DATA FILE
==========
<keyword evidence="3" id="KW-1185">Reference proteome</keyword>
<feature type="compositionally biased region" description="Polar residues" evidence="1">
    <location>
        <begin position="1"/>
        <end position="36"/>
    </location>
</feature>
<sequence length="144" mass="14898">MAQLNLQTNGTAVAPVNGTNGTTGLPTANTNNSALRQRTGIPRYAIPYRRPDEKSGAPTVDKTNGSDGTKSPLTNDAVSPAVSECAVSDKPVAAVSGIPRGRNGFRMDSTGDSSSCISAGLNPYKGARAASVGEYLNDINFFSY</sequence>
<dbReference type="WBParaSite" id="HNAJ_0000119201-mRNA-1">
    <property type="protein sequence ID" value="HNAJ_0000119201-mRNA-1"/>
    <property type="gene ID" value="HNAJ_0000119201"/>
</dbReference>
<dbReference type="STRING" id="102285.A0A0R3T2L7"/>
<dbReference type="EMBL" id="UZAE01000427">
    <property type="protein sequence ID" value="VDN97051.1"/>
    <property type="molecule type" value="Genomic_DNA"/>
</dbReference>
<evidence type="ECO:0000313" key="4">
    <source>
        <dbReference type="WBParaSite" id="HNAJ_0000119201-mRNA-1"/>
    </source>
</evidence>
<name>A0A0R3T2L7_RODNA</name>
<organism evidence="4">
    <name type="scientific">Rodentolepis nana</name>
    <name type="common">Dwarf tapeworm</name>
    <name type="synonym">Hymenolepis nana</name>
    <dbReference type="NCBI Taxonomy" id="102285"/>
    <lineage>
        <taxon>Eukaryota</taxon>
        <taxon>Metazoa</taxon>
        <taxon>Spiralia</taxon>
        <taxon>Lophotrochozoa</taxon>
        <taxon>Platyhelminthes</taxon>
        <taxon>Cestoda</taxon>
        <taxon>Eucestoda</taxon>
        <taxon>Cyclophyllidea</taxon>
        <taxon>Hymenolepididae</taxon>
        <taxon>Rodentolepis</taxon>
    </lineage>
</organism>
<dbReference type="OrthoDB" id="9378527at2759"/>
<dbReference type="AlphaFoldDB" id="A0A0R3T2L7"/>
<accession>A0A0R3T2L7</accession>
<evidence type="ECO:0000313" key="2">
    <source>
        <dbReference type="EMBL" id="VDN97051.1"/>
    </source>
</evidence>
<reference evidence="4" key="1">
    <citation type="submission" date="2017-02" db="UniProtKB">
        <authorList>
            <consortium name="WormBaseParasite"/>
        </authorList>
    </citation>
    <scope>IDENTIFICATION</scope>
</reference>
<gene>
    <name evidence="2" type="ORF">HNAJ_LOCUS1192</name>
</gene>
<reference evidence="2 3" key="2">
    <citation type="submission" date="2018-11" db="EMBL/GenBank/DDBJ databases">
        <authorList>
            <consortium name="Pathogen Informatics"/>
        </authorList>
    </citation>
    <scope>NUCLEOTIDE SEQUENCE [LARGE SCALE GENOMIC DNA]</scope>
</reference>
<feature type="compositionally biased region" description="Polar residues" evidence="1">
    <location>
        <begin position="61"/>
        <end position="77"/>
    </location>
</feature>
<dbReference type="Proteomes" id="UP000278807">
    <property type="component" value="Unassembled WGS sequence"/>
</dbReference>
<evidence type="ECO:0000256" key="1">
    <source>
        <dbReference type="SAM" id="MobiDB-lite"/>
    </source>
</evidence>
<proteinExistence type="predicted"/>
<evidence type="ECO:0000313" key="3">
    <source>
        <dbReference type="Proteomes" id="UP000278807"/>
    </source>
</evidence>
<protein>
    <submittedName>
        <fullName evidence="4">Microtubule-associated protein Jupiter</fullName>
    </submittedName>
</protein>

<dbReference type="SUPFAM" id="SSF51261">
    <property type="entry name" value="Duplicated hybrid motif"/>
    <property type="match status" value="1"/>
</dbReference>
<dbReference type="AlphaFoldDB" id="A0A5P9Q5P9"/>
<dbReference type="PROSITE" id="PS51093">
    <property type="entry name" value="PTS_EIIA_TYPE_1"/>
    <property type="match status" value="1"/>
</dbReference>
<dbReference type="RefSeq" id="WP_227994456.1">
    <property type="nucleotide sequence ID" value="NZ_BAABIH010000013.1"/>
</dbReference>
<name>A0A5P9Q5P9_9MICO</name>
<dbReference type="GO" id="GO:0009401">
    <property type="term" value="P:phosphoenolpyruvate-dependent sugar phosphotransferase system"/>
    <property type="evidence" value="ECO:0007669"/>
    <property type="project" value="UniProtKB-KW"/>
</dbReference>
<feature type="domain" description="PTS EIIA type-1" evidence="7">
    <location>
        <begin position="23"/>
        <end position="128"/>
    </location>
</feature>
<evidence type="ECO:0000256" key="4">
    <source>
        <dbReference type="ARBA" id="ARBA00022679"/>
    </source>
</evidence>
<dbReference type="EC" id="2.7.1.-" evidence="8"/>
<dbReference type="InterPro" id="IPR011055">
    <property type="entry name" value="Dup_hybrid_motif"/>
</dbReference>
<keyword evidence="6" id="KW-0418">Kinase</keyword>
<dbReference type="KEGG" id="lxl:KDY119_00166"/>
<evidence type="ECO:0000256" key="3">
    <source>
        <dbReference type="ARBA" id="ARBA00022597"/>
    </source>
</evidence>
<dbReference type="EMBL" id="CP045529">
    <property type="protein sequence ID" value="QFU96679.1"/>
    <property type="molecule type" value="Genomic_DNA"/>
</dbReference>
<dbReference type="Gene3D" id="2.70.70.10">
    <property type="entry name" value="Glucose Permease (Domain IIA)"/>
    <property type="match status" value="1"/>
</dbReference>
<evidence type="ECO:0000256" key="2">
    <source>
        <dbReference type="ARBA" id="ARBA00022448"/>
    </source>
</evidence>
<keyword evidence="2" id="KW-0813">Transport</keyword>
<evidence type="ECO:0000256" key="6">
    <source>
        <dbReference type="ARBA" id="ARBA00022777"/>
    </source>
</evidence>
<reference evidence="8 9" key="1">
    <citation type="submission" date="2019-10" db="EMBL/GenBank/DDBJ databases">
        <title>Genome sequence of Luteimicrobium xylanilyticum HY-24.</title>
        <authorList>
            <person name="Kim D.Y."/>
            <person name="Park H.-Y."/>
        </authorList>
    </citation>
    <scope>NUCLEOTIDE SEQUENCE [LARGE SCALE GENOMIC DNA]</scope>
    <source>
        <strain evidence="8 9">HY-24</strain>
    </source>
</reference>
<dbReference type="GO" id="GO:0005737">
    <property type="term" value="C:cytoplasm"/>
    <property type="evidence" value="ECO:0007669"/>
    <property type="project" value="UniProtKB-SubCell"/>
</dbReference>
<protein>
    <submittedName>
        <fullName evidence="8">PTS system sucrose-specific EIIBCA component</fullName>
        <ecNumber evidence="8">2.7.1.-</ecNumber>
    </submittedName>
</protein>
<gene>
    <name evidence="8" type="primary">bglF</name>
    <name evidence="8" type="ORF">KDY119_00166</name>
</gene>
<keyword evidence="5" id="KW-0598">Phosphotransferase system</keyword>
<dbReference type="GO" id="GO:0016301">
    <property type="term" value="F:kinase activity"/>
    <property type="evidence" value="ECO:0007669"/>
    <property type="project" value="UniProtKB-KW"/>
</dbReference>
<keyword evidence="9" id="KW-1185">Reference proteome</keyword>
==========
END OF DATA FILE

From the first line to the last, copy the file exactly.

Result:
<keyword evidence="3" id="KW-1185">Reference proteome</keyword>
<feature type="compositionally biased region" description="Polar residues" evidence="1">
    <location>
        <begin position="1"/>
        <end position="36"/>
    </location>
</feature>
<sequence length="144" mass="14898">MAQLNLQTNGTAVAPVNGTNGTTGLPTANTNNSALRQRTGIPRYAIPYRRPDEKSGAPTVDKTNGSDGTKSPLTNDAVSPAVSECAVSDKPVAAVSGIPRGRNGFRMDSTGDSSSCISAGLNPYKGARAASVGEYLNDINFFSY</sequence>
<dbReference type="WBParaSite" id="HNAJ_0000119201-mRNA-1">
    <property type="protein sequence ID" value="HNAJ_0000119201-mRNA-1"/>
    <property type="gene ID" value="HNAJ_0000119201"/>
</dbReference>
<dbReference type="STRING" id="102285.A0A0R3T2L7"/>
<dbReference type="EMBL" id="UZAE01000427">
    <property type="protein sequence ID" value="VDN97051.1"/>
    <property type="molecule type" value="Genomic_DNA"/>
</dbReference>
<evidence type="ECO:0000313" key="4">
    <source>
        <dbReference type="WBParaSite" id="HNAJ_0000119201-mRNA-1"/>
    </source>
</evidence>
<name>A0A0R3T2L7_RODNA</name>
<organism evidence="4">
    <name type="scientific">Rodentolepis nana</name>
    <name type="common">Dwarf tapeworm</name>
    <name type="synonym">Hymenolepis nana</name>
    <dbReference type="NCBI Taxonomy" id="102285"/>
    <lineage>
        <taxon>Eukaryota</taxon>
        <taxon>Metazoa</taxon>
        <taxon>Spiralia</taxon>
        <taxon>Lophotrochozoa</taxon>
        <taxon>Platyhelminthes</taxon>
        <taxon>Cestoda</taxon>
        <taxon>Eucestoda</taxon>
        <taxon>Cyclophyllidea</taxon>
        <taxon>Hymenolepididae</taxon>
        <taxon>Rodentolepis</taxon>
    </lineage>
</organism>
<dbReference type="OrthoDB" id="9378527at2759"/>
<dbReference type="AlphaFoldDB" id="A0A0R3T2L7"/>
<accession>A0A0R3T2L7</accession>
<evidence type="ECO:0000313" key="2">
    <source>
        <dbReference type="EMBL" id="VDN97051.1"/>
    </source>
</evidence>
<reference evidence="4" key="1">
    <citation type="submission" date="2017-02" db="UniProtKB">
        <authorList>
            <consortium name="WormBaseParasite"/>
        </authorList>
    </citation>
    <scope>IDENTIFICATION</scope>
</reference>
<gene>
    <name evidence="2" type="ORF">HNAJ_LOCUS1192</name>
</gene>
<reference evidence="2 3" key="2">
    <citation type="submission" date="2018-11" db="EMBL/GenBank/DDBJ databases">
        <authorList>
            <consortium name="Pathogen Informatics"/>
        </authorList>
    </citation>
    <scope>NUCLEOTIDE SEQUENCE [LARGE SCALE GENOMIC DNA]</scope>
</reference>
<feature type="compositionally biased region" description="Polar residues" evidence="1">
    <location>
        <begin position="61"/>
        <end position="77"/>
    </location>
</feature>
<dbReference type="Proteomes" id="UP000278807">
    <property type="component" value="Unassembled WGS sequence"/>
</dbReference>
<evidence type="ECO:0000256" key="1">
    <source>
        <dbReference type="SAM" id="MobiDB-lite"/>
    </source>
</evidence>
<proteinExistence type="predicted"/>
<evidence type="ECO:0000313" key="3">
    <source>
        <dbReference type="Proteomes" id="UP000278807"/>
    </source>
</evidence>
<protein>
    <submittedName>
        <fullName evidence="4">Microtubule-associated protein Jupiter</fullName>
    </submittedName>
</protein>

<dbReference type="SUPFAM" id="SSF51261">
    <property type="entry name" value="Duplicated hybrid motif"/>
    <property type="match status" value="1"/>
</dbReference>
<dbReference type="AlphaFoldDB" id="A0A5P9Q5P9"/>
<dbReference type="PROSITE" id="PS51093">
    <property type="entry name" value="PTS_EIIA_TYPE_1"/>
    <property type="match status" value="1"/>
</dbReference>
<dbReference type="RefSeq" id="WP_227994456.1">
    <property type="nucleotide sequence ID" value="NZ_BAABIH010000013.1"/>
</dbReference>
<name>A0A5P9Q5P9_9MICO</name>
<dbReference type="GO" id="GO:0009401">
    <property type="term" value="P:phosphoenolpyruvate-dependent sugar phosphotransferase system"/>
    <property type="evidence" value="ECO:0007669"/>
    <property type="project" value="UniProtKB-KW"/>
</dbReference>
<feature type="domain" description="PTS EIIA type-1" evidence="7">
    <location>
        <begin position="23"/>
        <end position="128"/>
    </location>
</feature>
<evidence type="ECO:0000256" key="4">
    <source>
        <dbReference type="ARBA" id="ARBA00022679"/>
    </source>
</evidence>
<dbReference type="EC" id="2.7.1.-" evidence="8"/>
<dbReference type="InterPro" id="IPR011055">
    <property type="entry name" value="Dup_hybrid_motif"/>
</dbReference>
<keyword evidence="6" id="KW-0418">Kinase</keyword>
<dbReference type="KEGG" id="lxl:KDY119_00166"/>
<evidence type="ECO:0000256" key="3">
    <source>
        <dbReference type="ARBA" id="ARBA00022597"/>
    </source>
</evidence>
<dbReference type="EMBL" id="CP045529">
    <property type="protein sequence ID" value="QFU96679.1"/>
    <property type="molecule type" value="Genomic_DNA"/>
</dbReference>
<dbReference type="Gene3D" id="2.70.70.10">
    <property type="entry name" value="Glucose Permease (Domain IIA)"/>
    <property type="match status" value="1"/>
</dbReference>
<evidence type="ECO:0000256" key="2">
    <source>
        <dbReference type="ARBA" id="ARBA00022448"/>
    </source>
</evidence>
<keyword evidence="2" id="KW-0813">Transport</keyword>
<evidence type="ECO:0000256" key="6">
    <source>
        <dbReference type="ARBA" id="ARBA00022777"/>
    </source>
</evidence>
<reference evidence="8 9" key="1">
    <citation type="submission" date="2019-10" db="EMBL/GenBank/DDBJ databases">
        <title>Genome sequence of Luteimicrobium xylanilyticum HY-24.</title>
        <authorList>
            <person name="Kim D.Y."/>
            <person name="Park H.-Y."/>
        </authorList>
    </citation>
    <scope>NUCLEOTIDE SEQUENCE [LARGE SCALE GENOMIC DNA]</scope>
    <source>
        <strain evidence="8 9">HY-24</strain>
    </source>
</reference>
<dbReference type="GO" id="GO:0005737">
    <property type="term" value="C:cytoplasm"/>
    <property type="evidence" value="ECO:0007669"/>
    <property type="project" value="UniProtKB-SubCell"/>
</dbReference>
<protein>
    <submittedName>
        <fullName evidence="8">PTS system sucrose-specific EIIBCA component</fullName>
        <ecNumber evidence="8">2.7.1.-</ecNumber>
    </submittedName>
</protein>
<gene>
    <name evidence="8" type="primary">bglF</name>
    <name evidence="8" type="ORF">KDY119_00166</name>
</gene>
<keyword evidence="5" id="KW-0598">Phosphotransferase system</keyword>
<dbReference type="GO" id="GO:0016301">
    <property type="term" value="F:kinase activity"/>
    <property type="evidence" value="ECO:0007669"/>
    <property type="project" value="UniProtKB-KW"/>
</dbReference>
<keyword evidence="9" id="KW-1185">Reference proteome</keyword>